Your first step in having treatment with donor eggs is to register with your chosen CARE Fertility clinic. We charge a one-off, non-refundable fee for registration to cover the time we’ll invest in working with you to identify a suitable donor.
You may have already had a consultation that has identified that you might benefit from treatment with donated eggs but if not, we’d recommend that this is your next step.
After your consultation:
If you choose to have fresh egg donation then your treatment cycle will be synchronised with your chosen donor’s cycle. If you are using eggs from our frozen egg bank then you will be able to arrange to have treatment in synchrony with your own or your surrogate host’s menstrual cycle.
When the donor starts injections to stimulate their ovaries, you (if you are having the embryo transfer) or your surrogate host start medication to prepare the womb lining in preparation for embryo transfer. The time from the beginning of the donor’s stimulation to egg collection can vary but is usually between 10 and 14 days. During this time, we monitor how the donor’s ovaries are responding by ultrasound and we can usually estimate whether stimulation is likely to produce the number of eggs we’re hoping for and keep you updated on progress.
We generally expect that 75 - 80% of the eggs we collect in a fresh egg donation cycle will be suitable for insemination (the embryology team refer to these as mature eggs). On the day of the donor’s egg collection the sperm provider attends the clinic and their sperm sample is prepared and used to inseminate the donated eggs. If the sperm provider isn’t able to come to the clinic (if they live a long distance from the clinic or overseas for example) then we can use a frozen sample that has been provided in advance. If frozen or donated sperm is being used then we arrange to have the sample transferred to CARE ready for thawing and use on the day of donor’s egg collection.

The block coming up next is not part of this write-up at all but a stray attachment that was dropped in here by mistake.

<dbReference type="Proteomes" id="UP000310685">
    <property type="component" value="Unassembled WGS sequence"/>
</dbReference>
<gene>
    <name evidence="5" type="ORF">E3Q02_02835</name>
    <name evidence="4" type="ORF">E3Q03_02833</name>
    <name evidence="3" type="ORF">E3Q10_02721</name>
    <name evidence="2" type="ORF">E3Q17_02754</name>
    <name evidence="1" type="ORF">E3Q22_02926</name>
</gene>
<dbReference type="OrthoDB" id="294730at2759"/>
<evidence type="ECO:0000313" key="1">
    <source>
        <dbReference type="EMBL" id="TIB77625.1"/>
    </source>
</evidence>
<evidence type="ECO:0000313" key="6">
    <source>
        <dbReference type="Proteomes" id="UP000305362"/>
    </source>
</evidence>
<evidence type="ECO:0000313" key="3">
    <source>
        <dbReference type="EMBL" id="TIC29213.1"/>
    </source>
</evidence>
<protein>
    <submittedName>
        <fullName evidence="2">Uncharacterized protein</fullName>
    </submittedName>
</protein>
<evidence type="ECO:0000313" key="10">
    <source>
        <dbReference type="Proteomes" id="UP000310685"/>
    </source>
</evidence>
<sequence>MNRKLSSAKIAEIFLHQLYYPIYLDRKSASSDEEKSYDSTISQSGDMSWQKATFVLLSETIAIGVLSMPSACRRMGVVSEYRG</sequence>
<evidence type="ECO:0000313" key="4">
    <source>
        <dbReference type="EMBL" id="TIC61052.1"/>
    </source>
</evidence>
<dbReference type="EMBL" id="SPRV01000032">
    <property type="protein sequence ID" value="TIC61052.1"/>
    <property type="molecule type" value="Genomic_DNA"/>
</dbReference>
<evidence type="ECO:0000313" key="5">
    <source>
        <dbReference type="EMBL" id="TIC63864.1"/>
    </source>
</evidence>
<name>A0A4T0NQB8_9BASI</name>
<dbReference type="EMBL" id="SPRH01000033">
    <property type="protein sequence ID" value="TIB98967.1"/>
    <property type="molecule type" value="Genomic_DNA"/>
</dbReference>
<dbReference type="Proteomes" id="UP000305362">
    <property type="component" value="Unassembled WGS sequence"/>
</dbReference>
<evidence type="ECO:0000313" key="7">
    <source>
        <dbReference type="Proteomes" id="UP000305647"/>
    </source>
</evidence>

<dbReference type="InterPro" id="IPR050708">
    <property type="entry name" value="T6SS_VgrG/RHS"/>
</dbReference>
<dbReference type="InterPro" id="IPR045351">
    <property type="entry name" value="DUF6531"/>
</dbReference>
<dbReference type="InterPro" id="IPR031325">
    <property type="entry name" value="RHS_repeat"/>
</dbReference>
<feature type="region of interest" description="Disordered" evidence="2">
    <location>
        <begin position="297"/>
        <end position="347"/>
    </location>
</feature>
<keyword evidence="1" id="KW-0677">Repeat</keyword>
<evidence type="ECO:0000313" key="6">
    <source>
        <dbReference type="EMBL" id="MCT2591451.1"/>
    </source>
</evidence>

Depending on your individualised treatment plan the eggs will be inseminated by IVF or using intracytoplasmic sperm injection (or ICSI) and any resulting embryos are cultured in the laboratory.
Because you are using frozen eggs then we can arrange to thaw and fertilise the eggs of your chosen donor in synchrony with your own cycle and at a time that’s convenient for you. The first step in creating your embryos is warming the eggs under carefully controlled conditions. In our experience, around 85% of frozen donor eggs survive the freeze-thaw process.
We then go on to fertilise the eggs by ICSI, using either your partner’s sperm provided fresh on the day of thawing, or frozen partner or donor sperm that was provided in advance. Around 70% of the thawed eggs successfully fertilise to create an embryo.
The embryos are then cultured in the laboratory for up to 6 days depending on your treatment plan. We usually expect around 60% of embryos to develop to the blastocyst stage ready for transfer.
As you can see, at every step in this complex biological process from thawing, fertilisation and then development to the blastocyst stage, some eggs and then embryos don’t make it to the next stage. It is important to remember though that our programme is designed to give you the best chance of having a good quality embryo to transfer. We can never guarantee it, but our own data shows that starting with at least of six frozen eggs gives you that chance.
Once your embryos are created your treatment cycle will follow the usual IVF pathway.
You (or your surrogate if they are having the transfer) will be prepared for embryo transfer which may include taking medications and having ultrasound monitoring to check that the womb lining (or endometrium) is developing and thickening in preparation for embryo transfer.
If your endometrium develops as expected then embryos are replaced after up to 5 days of culture in our specialist laboratory.
We generally recommend transfer of a single good quality embryo to all of our patients but if that isn’t appropriate for your treatment, we will only ever transfer a maximum of two embryos where they were created using donor eggs. This is to reduce the risks of multiple pregnancy, which are determined by the age of the egg provider rather than the age of the embryo recipient. This is also a requirement of our regulator the HFEA.
We can give you detailed information leaflets about what happens in our laboratory while your embryos are being cultured, what happens after embryo transfer and your options if there are any embryos remaining after transfer that are suitable for freezing and subsequent use in a frozen embryo transfer cycle.